Desert X 2021 DESERT BIENNIAL 2021
Serge Attukwei Clottey | The Wishing Well
12 March- 16 May 2021
On view from sunrise to sunset
James O. Jessie Desert Highland Unity Center
480 W. Tramview Road Palm SpringsCoachella Valley
in southern California PO Box 4050 Palm Springs
CA 92263 United States
© DESERT BIENNIAL 2021
The Wishing Well is a sculptural installation of large-scale cubes draped with sheets of woven pieces of yellow plastic Kufuor gallons used to transport water in Ghana. Transforming a public park into a destination, The Wishing Well refers to the wells to which many people around the world must trek daily to access water. Europeans introduced Kufuor gallons, or jerrycans, to the people of Ghana to transport cooking oil. As repurposed relics of the colonial project, they serve as a constant reminder of the legacies of empire and of global movements for environmental justice. Sited in the Coachella Valley, whose future is deeply dependent on water, The Wishing Well creates a dialogue about our shared tomorrow.
Serge Attukwei Clottey (Accra, Ghana, 1985) explores the sociopolitical, economic, environmental, and cultural legacies of the colonial project in Africa. Using yellow plastic jerrycans known as Kufuor gallons, he creates sculptures, installations, and performances that speak to histories of colonial pillaging and its effects on trade and migration. These gallons function as material and a striking symbol in Attukwei Clottey’s practice: a reminder of the way violent pasts manifest in the everyday.
The artist and Desert X would like to thank the generous support of the Desert Highland Gateway Estates Community Action Association and SIMCOR.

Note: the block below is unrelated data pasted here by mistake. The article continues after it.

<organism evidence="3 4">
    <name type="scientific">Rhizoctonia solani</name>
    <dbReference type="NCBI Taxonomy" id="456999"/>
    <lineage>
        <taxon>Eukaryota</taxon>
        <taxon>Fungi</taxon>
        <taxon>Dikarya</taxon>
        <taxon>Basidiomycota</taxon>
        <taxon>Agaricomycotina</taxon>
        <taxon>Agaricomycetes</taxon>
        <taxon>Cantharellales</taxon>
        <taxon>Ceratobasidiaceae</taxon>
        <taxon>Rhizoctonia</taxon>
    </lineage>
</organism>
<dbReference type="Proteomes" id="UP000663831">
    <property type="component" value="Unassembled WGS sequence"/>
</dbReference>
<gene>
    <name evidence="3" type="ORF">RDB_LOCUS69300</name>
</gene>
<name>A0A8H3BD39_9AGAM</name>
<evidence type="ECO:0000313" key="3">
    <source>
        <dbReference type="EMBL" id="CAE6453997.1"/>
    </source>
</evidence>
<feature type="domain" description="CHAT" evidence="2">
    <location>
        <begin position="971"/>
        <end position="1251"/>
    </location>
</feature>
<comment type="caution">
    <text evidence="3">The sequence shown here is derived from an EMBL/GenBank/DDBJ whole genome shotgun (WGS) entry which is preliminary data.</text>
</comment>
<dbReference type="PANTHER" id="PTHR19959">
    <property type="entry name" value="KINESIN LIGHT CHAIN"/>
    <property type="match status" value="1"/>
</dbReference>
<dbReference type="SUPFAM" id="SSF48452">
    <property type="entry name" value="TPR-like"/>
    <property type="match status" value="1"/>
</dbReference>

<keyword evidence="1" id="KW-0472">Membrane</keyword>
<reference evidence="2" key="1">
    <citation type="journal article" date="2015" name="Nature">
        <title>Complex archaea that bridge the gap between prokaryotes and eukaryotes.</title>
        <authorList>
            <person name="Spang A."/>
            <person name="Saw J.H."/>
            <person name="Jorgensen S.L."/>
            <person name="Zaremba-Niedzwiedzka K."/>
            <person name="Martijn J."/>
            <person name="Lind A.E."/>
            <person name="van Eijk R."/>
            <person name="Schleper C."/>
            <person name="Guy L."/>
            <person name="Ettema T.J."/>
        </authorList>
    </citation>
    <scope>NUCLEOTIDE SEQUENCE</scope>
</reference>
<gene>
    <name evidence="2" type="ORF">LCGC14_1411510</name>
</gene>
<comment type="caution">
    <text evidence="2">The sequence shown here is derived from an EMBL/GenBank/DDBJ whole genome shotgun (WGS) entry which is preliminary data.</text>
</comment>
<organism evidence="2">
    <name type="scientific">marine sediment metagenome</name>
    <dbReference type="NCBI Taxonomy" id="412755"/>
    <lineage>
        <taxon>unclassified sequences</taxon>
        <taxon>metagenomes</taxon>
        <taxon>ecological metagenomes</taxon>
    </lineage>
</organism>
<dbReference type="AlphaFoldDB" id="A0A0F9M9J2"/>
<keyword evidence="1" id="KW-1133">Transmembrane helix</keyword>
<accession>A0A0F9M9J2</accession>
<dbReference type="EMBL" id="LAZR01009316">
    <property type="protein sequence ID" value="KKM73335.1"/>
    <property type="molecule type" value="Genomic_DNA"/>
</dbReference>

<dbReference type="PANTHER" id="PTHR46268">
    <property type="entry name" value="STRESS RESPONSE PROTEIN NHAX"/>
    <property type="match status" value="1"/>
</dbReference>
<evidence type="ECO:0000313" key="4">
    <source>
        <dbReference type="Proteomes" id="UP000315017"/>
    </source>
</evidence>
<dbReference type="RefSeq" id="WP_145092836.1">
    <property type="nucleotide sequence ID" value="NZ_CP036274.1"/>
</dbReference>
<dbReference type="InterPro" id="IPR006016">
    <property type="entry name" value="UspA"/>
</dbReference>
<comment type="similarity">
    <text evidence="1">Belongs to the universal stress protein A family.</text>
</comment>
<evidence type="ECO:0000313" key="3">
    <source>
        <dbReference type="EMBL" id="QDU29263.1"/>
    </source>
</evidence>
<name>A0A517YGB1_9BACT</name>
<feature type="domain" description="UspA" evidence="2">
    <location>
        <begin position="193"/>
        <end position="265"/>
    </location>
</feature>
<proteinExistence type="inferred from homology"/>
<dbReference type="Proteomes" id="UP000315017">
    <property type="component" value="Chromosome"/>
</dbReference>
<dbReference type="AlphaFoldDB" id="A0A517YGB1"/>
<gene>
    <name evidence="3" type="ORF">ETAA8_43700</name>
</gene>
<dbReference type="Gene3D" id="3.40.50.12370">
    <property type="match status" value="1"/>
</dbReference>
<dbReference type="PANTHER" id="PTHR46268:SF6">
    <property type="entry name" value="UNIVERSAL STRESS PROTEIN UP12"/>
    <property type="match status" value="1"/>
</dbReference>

Serge Attukwei Clottey (b. 1985) is known for work that examines the powerful agency of everyday objects. Working across installation, performance, photography and sculpture, Clottey explores personal and political narratives rooted in histories of trade and migration. Based in Accra and working internationally, Clottey refers to his work as “Afrogallonism”, a concept that confronts the question of material culture through the utilisation of yellow gallon containers.
Cutting, drilling, stitching and melting found materials, Clottey’s sculptural installations are bold assemblages that act as a means of inquiry into the languages of form and abstraction. Utilising flattened Kuffuor gallon, jute sacks, discarded car tires and wood pieces, he forms abstract formations onto which he inscribes patterns and text. In doing so, he elevates the material into a powerful symbol of Ghana’s informal economic system of trade and re-use. While some surfaces resemble local textile traditions such as Kente – a key reference in west African Modernism throughout the 20th century – others refer to barcodes and feature Chinese characters in reference to the emergence of new power structures in Ghana. In Clottey’s drawings, the artist explores a formalist approach, depicting disjointed figures and faces, not unlike the visions of nude women under Cubism, a European movement which drew heavily from traditional African tribal sculpture.
At the centre of Clottey’s engaged dialogue with Ghana’s cultural history is the notion of performance as a daily activity. Through his notable work, My Mother’s Wardrobe, presented at Gallery 1957, Clottey used performance to explore traditional gender roles along with notions of family, ancestry and spirituality. In a personal work inspired by the aftermath of the death of his mother, the artist staged a performance exploring the concept of material possessions honouring women as the collectors and custodians of cloth that serves as signifiers of history and memory. Clottey’s work sits at the intersection of making and action, drawing heavily on the artist’s immediate and ever-changing environment.